It is a chronic and debilitating disease. RA causes inflammation of the joints and other symptoms, which can be managed with the help of medicines and therapies. But, RA patients develop several severe complications, which can also be fatal.

3.

What are the 4 stages of rheumatoid arthritis?

The 4 stages of progression of RA are:
- Stage 1 - The immune system attacks the joint tissue.
- Stage 2 - The body starts producing antibodies, which results in inflammation of joints.
- Stage 3 - This inflammation makes the joints to bend and fingers to get crooked.
- Stage 4 - If left untreated, the joint is destroyed and bones in the joint get fused.

4.

What age does arthritis usually start?

The first signs of RA usually begin at around 20 to 30 years of age.

5.

What happens if you leave rheumatoid arthritis untreated?

If RA is not detected and treated early, it can lead to a lot of complications like:
- The cartilage and bone in the joint are damaged or destroyed, which can lead to joint deformities.
- Loss of joint function and disability.
- Osteoporosis.
- Coronary artery disease.
- Anemia.
- Depression.

6.

How do you feel during a rheumatoid arthritis flare-up?

The period when there is increased disease activity, which causes severe joint pain and stiffness, is called a flare-up. RA patients suffer from flare-ups on and off throughout their lives.

7.

What is end-stage rheumatoid arthritis?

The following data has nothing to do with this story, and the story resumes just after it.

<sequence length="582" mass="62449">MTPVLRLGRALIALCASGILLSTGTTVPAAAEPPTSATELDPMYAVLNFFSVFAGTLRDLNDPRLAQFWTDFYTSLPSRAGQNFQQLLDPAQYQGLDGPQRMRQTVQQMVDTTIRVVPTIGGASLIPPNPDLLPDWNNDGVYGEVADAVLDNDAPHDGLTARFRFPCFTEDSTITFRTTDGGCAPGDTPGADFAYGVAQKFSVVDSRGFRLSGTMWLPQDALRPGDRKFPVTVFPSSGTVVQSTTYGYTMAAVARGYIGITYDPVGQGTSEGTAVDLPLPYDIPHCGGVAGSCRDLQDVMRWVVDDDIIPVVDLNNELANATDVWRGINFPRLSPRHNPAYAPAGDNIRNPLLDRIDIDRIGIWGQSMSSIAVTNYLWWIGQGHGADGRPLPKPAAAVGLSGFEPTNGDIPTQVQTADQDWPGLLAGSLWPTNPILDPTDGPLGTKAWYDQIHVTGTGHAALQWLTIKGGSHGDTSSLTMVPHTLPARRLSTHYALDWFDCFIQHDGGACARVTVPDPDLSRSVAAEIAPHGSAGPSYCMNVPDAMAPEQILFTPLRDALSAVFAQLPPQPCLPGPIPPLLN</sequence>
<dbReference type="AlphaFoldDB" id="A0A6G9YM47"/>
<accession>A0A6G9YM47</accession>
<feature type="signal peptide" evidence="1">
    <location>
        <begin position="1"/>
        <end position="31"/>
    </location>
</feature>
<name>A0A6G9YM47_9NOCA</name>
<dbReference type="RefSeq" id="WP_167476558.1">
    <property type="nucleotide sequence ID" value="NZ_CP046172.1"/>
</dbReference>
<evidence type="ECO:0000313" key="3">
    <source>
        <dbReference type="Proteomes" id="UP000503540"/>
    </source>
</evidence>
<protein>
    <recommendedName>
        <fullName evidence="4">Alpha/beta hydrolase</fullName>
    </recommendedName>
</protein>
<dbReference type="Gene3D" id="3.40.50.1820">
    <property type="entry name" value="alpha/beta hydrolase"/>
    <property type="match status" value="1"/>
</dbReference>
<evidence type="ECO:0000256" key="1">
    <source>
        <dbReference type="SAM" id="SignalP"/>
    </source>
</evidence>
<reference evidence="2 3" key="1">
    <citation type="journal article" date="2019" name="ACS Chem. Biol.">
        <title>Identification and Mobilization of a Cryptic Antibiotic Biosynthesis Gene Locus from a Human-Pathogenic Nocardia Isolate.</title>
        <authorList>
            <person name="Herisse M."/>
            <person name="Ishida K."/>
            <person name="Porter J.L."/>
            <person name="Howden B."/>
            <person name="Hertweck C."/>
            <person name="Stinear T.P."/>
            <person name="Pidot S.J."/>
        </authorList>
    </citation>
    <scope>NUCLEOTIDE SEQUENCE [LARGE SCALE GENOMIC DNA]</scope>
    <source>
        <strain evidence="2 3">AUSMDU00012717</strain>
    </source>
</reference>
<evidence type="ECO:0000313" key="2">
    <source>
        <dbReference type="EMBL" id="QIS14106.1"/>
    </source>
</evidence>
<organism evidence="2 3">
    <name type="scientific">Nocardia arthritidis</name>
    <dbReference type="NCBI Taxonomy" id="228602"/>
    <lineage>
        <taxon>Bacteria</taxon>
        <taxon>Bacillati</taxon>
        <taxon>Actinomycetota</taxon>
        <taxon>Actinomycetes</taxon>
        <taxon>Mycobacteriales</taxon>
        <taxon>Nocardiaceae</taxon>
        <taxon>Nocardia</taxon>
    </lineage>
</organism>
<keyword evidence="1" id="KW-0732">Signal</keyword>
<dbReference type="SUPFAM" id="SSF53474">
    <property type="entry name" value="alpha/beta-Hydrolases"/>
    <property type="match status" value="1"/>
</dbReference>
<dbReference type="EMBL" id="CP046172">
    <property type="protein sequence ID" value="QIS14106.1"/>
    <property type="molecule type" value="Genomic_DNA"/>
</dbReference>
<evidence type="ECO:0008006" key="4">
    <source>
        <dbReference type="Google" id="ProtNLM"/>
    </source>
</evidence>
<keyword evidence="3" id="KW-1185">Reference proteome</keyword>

The final stage or end-stage of rheumatoid arthritis is when the inflammation process destroys the bones and cartilages in the bone. It results in permanent deformation and loss of joint function.

8.

Is rheumatoid arthritis worse at night?

Join pain and stiffness can increase at night. This is because joint pain interferes with sleep, which makes you stressed and depressed, which in turn makes the pain worse.

9.

What causes rheumatoid arthritis to flare up?

RA flare-up can result from a number of triggers like:
- Overexertion.
- Emotional stress.
- Food allergens.
- Environmental factors.

10.

Can Rheumatoid Arthritis Be Cured?

As of now, there is no medicine that can cure rheumatoid arthritis. The drugs that are used to manage this condition help ease symptoms, stop joint damage, and keep it in remission.

11.

Is rheumatoid arthritis caused by stress?

RA is not caused by stress, but too much stress is linked to worsening of symptoms.

12.

What is the most painful type of arthritis?

There are various types of arthritis like osteoarthritis, rheumatoid arthritis, gout, psoriatic arthritis, etc., and all of them cause different types of pain. Depending on the cause and severity, all types of arthritis are painful.

13.

What is the best vitamin for arthritis?

Vitamins and supplements that help manage joint pain and inflammation are glucosamine, omega-3 fatty acids, and vitamin D.

14.

What is the best exercise for rheumatoid arthritis?

Exercises that can relieve joint pain and stiffness are:
- Stretching.
- Walking.
- Tai chi and Yoga.
- Pilates.
- Swimming and water aerobics.
- Cycling.
- Strength training.

15.

How long does it take for rheumatoid arthritis to progress?

Depending on the severity and triggers, RA progression can take months or years.

16.

Is walking good for arthritis?

Yes, walking helps relieve pain and stiffness. It is a low-impact form of exercise, which helps maintain the heart and joint health.

Last reviewed at:
10 Oct 2019  -  4 min read